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Cabo Verde [shutterstock]

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U.S. Relationship

U.S.-Cabo Verde Relations

The United States and Cabo Verde have strong historical roots dating to 18th century whaling routes. The tradition of emigration to the United States began at that time and continues today with a concentration primarily in Massachusetts and Rhode Island. As a result, Cabo Verde’s diaspora in the United States rivals the islands’ current population of 570,000, while approximately 3,000 U.S. citizens now reside in the nine inhabited islands that make up the archipelago nation.
The first U.S. consulate in sub-Saharan Africa opened in what is now Cabo Verde in 1818, and the United States established diplomatic relations with Cabo Verde in 1975, following its independence from Portugal. Cabo Verde is one of Africa’s success stories and an important U.S. partner in West Africa. A model of democratic governance, the country enjoys relatively high literacy rates, high per capita income, and positive health indicators. The country was under one-party rule from independence until 1990; the first multiparty elections were held in 1991. There has never been a violent conflict on Cabo Verdean soil. Although it has few natural resources, fish are plentiful. The economy is service-oriented, and tourism drives GDP. Cabo Verde’s current administration has prioritized relations with the United States and Europe. China has a strong and growing presence, and the government has announced new agreements in the last year to advance cooperation with Russia as well.
In September 2017, the United States and Cabo Verde signed a Status of Forces Agreement, which entered into force in November 2018.
Top U.S. priorities in Cabo Verde include increasing economic growth and development, improving security, and supporting human rights.

U.S. Assistance to Cabo Verde

Given that Cabo Verde has the best development indicators of any country in West Africa and is a lower middle-income country, U.S. assistance is focused and limited. In November 2017, Cabo Verde completed its second Millennium Challenge Corporation compact ($66.2 million) which focused on water, sanitation, and land management reforms. Limited U.S. security, counternarcotics, and law enforcement assistance seeks to build the capacity of Cabo Verde’s military and police to respond effectively to various security challenges.

Bilateral Economic Relations

The economic partnership between the United States and Cabo Verde has strong potential for growth. Cabo Verde is eager to attract U.S. trade and investment. As part of the United States’ Prosper Africa initiative, the Department of State is working closely with the Cabo Verdean government and the U.S. Embassy in Praia to ensure that U.S. companies are aware of trade and investment opportunities.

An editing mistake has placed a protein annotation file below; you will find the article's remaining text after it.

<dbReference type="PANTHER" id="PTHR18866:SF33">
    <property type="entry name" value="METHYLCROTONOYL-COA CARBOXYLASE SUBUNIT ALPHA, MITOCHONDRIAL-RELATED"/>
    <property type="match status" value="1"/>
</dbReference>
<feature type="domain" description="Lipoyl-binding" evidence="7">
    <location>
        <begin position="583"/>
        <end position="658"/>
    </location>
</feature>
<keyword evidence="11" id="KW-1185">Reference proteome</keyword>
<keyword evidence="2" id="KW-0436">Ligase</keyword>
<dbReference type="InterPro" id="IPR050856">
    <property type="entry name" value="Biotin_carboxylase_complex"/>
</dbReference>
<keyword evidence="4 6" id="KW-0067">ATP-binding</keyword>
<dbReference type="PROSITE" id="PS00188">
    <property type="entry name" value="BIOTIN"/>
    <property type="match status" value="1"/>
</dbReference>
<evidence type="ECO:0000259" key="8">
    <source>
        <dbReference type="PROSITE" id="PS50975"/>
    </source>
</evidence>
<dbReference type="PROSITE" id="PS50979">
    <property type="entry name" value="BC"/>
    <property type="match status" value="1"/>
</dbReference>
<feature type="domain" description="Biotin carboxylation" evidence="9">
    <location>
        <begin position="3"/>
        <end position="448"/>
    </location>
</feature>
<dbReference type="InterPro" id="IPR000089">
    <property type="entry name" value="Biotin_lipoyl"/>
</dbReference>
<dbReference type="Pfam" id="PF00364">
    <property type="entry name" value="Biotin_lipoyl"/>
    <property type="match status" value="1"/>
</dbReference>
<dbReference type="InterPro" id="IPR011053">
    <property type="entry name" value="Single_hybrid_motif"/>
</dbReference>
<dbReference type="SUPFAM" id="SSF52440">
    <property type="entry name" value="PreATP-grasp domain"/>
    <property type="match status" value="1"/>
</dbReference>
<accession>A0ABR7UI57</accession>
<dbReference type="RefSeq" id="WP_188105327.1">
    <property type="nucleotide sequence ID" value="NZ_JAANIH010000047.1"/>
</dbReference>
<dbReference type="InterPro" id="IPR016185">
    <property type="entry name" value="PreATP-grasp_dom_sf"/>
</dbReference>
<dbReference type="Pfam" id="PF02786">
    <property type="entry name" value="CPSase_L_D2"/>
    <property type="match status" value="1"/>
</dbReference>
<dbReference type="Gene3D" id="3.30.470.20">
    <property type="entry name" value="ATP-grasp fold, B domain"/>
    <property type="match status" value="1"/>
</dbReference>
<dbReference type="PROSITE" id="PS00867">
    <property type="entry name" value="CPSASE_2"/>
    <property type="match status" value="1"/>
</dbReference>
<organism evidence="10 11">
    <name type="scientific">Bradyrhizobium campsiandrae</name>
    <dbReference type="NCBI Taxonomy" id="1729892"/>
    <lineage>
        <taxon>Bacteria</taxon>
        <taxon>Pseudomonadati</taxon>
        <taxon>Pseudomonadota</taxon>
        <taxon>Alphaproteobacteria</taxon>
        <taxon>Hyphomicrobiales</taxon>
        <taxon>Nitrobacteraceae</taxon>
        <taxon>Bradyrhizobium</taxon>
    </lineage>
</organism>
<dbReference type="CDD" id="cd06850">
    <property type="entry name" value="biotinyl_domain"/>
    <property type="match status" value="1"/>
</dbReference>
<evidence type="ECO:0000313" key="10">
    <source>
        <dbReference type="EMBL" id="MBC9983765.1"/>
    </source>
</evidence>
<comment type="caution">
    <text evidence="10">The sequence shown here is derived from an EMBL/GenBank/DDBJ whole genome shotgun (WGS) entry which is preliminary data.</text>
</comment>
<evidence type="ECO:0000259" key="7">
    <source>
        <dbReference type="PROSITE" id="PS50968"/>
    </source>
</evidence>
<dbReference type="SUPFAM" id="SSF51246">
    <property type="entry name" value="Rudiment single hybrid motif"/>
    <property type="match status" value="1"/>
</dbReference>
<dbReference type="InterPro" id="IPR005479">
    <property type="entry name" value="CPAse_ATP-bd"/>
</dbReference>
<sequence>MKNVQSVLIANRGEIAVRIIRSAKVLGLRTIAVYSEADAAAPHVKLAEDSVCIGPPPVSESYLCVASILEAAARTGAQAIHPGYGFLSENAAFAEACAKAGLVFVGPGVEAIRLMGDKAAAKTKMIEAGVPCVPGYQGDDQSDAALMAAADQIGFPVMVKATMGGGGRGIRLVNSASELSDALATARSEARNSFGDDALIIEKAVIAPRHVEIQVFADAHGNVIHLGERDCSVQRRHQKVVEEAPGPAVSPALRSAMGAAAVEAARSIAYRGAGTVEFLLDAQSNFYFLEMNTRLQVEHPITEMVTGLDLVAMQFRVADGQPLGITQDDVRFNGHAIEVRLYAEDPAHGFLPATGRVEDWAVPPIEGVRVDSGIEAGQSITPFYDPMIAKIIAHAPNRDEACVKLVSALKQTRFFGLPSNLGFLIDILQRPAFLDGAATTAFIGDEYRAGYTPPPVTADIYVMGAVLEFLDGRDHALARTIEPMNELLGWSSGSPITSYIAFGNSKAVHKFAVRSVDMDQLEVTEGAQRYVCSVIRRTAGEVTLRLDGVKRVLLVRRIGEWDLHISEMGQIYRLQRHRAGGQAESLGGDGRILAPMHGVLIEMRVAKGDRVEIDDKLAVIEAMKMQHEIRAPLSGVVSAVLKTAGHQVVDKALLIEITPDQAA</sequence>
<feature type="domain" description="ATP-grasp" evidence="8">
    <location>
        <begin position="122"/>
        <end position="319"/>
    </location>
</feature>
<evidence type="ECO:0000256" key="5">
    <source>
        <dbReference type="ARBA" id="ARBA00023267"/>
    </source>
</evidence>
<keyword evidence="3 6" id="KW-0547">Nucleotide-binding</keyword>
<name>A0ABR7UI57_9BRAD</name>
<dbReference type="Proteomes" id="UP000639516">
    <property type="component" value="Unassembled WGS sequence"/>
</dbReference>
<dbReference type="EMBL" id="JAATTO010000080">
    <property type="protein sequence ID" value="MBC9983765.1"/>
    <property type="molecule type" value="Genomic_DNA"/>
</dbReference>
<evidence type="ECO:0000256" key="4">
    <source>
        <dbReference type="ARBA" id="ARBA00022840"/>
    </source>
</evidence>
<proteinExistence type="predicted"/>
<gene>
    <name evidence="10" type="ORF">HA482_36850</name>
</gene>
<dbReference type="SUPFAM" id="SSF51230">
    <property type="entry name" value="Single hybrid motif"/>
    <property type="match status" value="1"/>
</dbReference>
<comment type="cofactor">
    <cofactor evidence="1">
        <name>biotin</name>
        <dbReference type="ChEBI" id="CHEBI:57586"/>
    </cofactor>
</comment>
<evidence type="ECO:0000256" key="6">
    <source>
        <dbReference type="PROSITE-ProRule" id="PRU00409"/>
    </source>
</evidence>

The government has a development plan linked to the UN’s Sustainable Development Goals, and it welcomes interested investors in all areas. Cabo Verde’s Strategic Plan for Sustainable Development (PEDS – 2017-2021) looks at positioning the country as a mid-Atlantic platform, taking advantage of its geostrategic location between the African, European, and American continents. The strategy aims to harness the private sector – both domestic and international – as the key driver for continued economic development. Renewable energy, tourism, maritime and air transportation, information and communications technology (ICT), blue economy industries, financial services, and agribusiness are key sectors of the economy identified for private sector investors and public-private partnerships. Cabo Verde continues to invest in solar and wind energy and, with a goal of achieving 50 percent of its electricity from renewable sources by 2030. The country seeks expanded ties with American companies to develop these renewable resources.
In 2002, Cabo Verde and the United States signed an Open Skies agreement to facilitate air travel safety and expansion. In December 2019, Cabo Verde Airlines launched new direct flights from Dulles, Virginia, and Boston, Massachusetts, to Cabo Verde as well as new flights to South America, Africa, and Europe. Cabo Verde is an FAA Category 1 country. Cabo Verde seeks to position itself as an important aviation hub.
Cabo Verde is eligible for preferential trade benefits under the African Growth and Opportunity Act (AGOA). U.S. exports to Cabo Verde include poultry, low-value shipments, vehicles, machinery, and perfumery and cosmetics. U.S. imports from Cabo Verde include machinery, aircraft parts, rum and tafia, prepared meats and fish, toys and sports equipment, soap, coffee, corn products, and baking-related goods. The United States has a trade and investment framework agreement with ECOWAS, of which Cabo Verde is a member.

U.S. Department of State

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